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Welcome to the latest edition of Pardon The Intrusion, TNW’s bi-weekly newsletter in which we explore the wild world of security.
Let’s face it. We all have too many online accounts and too many passwords to remember.
Password fatigue is real — but password managers or single sign-ons (SSO) can take away the chore of having to recollect your passwords.
SSO, especially those from Google, Facebook, LinkedIn, Twitter, and Apple, make the process even more seamless, as you only need one set of credentials to access multiple apps.
Despite the benefits, SSOs introduce new risks of their own. They need to be constantly available. If something goes wrong with an SSO, you won’t be able to access any of the sites you use it to log in with.
Even worse, if a hacker breaches your SSO provider, all your accounts could be exposed to credential-stuffing, allowing an attacker to use that leaked password to sign in to other services.
In 2018, Facebook, for example, disclosed a data breach that impacted 50 million of its users. The breach allowed attackers to steal their access tokens used to login to Spotify, Instagram, etc. The company then reset the tokens to prevent further misuse.
More recently, amid the escalating war of words between Apple and Epic Games, the gaming company warned that Apple intended to revoke Epic’s integration of “Sign In With Apple.” This came in retaliation for introducing a direct payment option violating App Store policies.
Apple ultimately extended the deadline, but it led Epic to urge users to switch to a different email address to maintain access to their accounts — or risk getting permanently locked out.
This incident is yet another reason why it’s always a better idea to use password managers over SSOs. Just make sure you’re not reusing the same password and your account is secured by 2FA.
What’s trending in security?
- A woman in Germany died during a Doppelpaymer ransomware attack on the Dusseldorf University Hospital. This is the first death directly linked to a cyberattack on a healthcare facility. The case is being treated as negligent homicide. [The Hacker News]
- Hackers working for Russia, China, and Iran have recently escalated their attacks ahead of the upcoming US presidential election. [Microsoft]
- In what’s largest attack since 2015, more than 2,000 Magento online stores have been compromised to plant malicious web skimmers to steal payment information. [Sansec]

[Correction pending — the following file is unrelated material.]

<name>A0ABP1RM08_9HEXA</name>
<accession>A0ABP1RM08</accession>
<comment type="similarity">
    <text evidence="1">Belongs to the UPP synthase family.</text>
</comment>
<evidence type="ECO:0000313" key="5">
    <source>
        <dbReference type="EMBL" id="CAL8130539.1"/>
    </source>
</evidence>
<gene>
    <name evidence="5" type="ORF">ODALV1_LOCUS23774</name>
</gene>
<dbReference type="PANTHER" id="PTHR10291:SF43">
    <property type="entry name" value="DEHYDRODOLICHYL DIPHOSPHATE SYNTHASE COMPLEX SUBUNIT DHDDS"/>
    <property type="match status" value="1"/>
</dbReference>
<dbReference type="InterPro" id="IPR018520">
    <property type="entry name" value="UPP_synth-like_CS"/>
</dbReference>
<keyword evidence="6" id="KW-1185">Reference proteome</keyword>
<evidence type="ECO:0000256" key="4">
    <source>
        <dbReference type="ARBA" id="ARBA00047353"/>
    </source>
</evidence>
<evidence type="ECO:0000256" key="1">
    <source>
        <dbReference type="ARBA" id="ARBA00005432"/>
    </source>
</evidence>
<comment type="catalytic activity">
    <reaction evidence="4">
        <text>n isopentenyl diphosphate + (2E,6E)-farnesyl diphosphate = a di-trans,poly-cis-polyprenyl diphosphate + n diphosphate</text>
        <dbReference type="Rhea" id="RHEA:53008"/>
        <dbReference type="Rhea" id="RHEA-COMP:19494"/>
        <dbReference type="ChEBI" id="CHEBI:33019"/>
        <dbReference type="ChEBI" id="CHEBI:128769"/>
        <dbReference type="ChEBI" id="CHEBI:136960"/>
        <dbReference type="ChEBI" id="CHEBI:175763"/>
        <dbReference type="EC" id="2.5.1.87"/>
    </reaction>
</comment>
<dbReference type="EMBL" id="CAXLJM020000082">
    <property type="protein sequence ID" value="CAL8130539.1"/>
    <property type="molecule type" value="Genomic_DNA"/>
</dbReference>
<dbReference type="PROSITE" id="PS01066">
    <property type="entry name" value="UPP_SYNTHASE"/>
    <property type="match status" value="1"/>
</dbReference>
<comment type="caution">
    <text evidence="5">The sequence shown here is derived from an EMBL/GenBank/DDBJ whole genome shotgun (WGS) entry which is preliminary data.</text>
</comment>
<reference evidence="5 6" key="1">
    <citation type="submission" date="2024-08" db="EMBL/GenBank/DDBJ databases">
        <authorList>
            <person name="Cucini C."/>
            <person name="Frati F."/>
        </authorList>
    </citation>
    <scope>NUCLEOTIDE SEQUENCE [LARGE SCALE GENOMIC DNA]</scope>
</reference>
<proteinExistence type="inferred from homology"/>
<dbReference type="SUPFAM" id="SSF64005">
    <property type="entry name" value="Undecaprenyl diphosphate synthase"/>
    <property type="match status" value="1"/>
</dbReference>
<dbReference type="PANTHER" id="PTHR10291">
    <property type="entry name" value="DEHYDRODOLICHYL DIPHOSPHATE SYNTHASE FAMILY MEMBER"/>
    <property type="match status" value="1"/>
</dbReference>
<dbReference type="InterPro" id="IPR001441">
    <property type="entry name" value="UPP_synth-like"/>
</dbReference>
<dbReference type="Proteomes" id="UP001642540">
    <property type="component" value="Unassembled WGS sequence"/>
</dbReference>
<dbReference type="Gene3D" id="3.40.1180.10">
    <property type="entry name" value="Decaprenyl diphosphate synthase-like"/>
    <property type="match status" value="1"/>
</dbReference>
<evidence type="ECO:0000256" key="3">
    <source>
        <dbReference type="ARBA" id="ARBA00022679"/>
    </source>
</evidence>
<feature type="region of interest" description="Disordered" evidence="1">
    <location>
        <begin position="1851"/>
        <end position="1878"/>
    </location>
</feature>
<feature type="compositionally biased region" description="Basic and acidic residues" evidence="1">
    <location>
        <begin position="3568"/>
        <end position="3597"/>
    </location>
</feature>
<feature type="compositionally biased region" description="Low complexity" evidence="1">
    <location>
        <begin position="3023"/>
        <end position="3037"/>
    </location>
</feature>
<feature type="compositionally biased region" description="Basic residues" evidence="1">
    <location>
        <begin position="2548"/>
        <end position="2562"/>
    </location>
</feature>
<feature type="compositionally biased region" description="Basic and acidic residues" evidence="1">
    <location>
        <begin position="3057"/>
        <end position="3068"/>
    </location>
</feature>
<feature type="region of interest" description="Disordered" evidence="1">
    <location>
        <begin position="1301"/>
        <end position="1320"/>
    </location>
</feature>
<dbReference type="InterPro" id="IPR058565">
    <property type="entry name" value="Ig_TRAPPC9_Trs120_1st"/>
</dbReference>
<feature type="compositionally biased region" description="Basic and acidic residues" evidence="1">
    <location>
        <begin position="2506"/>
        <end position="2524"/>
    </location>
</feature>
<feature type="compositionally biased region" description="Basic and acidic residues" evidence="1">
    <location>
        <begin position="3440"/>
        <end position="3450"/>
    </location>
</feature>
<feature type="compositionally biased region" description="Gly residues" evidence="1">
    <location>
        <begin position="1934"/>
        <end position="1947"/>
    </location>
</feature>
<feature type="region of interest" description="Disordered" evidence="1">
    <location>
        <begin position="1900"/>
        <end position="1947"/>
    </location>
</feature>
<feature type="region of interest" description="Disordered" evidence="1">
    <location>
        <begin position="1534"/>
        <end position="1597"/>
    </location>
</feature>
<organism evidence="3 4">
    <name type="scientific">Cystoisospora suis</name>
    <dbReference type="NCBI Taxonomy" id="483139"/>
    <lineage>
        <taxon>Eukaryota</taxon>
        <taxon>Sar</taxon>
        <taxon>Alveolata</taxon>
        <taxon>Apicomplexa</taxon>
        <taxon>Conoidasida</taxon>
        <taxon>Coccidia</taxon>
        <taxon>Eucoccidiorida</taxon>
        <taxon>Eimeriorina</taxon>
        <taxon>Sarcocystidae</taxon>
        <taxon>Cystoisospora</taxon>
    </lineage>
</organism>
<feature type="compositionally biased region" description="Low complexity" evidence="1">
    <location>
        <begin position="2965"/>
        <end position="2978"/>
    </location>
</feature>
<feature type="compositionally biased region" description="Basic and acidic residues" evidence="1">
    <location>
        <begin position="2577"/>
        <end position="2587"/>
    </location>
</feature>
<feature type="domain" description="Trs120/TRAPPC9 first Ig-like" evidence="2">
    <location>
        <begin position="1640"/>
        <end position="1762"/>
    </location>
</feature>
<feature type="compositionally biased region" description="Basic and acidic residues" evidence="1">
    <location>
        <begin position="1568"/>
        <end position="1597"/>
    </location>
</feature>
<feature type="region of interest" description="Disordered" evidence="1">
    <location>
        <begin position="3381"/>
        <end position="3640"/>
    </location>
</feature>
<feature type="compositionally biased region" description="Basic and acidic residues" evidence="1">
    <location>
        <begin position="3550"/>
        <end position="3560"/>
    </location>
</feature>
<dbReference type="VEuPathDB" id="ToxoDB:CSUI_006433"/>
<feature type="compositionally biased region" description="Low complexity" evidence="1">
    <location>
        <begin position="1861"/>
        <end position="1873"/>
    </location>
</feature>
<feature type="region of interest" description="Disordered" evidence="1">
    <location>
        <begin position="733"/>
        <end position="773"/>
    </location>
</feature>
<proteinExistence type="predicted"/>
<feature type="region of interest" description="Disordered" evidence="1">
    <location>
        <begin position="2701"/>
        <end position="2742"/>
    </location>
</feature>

- Cybersecurity firm RiskIQ is keeping track of all domains and hostnames containing the last name of each of the four US presidential candidates — Biden, Hawkins, Jorgensen, and Trump — so that researchers can assess if they are malicious. [RiskIQ]
- A researcher found a database from Chinese company, Shenzhen Zhenhua, that contained details on 2.4 million influential people around the world, their kids, and how to exert influence over them. [The Register]
- The encryption debate is back. According to a new proposal by the European Commission, EU law enforcement authorities would be allowed to access end-to-end encrypted communications as part of “targeted lawful access” to help crackdown on child abuse networks and other organised crime. [The Financial Times]
- ZDNet’s Danny Palmer’s credit cards were stolen and used to make a payment 4,500 miles away. He followed the trail from London all the way to the city of Paramaribo, Suriname. [ZDNet]
- Earlier this year police took down Encrochat, an encrypted phone network used almost exclusively by criminals, by deploying malware on thousands of devices. But new documents show the malware had the capability of collecting “all data stored within a device,” including chat messages, geolocation data, usernames, passwords, and the list of WiFi access points near the device. [Motherboard]
- Good news! Zoom enabled 2FA for an extra layer of account protection. [Zoom]
- TikTok fixed a number of security flaws in its Android app that could potentially allow a bad actor to execute malicious code. [Oversecured]
- Cybercriminals are evolving their techniques to bypass spam detection systems. Their new trick? Using obscure URLs containing hexadecimal IP addresses. [Trustwave]
- Billions of Bluetooth devices are vulnerable to a newly discovered flaw called “BLESA” (short for Bluetooth Low Energy Spoofing Attack) that makes it possible for a nearby attacker to send spoofed data to a BLE device with incorrect information. [ZDNet]
- The last fortnight in data breaches, leaks and ransomware: Artech, Belarus law enforcement, Equinix, Luxottica, Razer, Shopify, Staples, Tyler Technologies, the UK National Health Service, and the US Department of Veterans Affairs.
Ransomware attacks are so frequent and prevalent, they have now accounted for 41% of all cyber insurance claims in the first half of 2020. What’s more, ransomware infections have spared no industry.
According to cybersecurity firm Trend Micro, government agencies, healthcare, and manufacturing are the top 3 sectors targeted by ransomware, followed by financial and education institutions.
Tweet of the week
That’s it. See you all in two weeks. Stay safe!
Ravie x TNW (ravie[at]thenextweb[dot]com)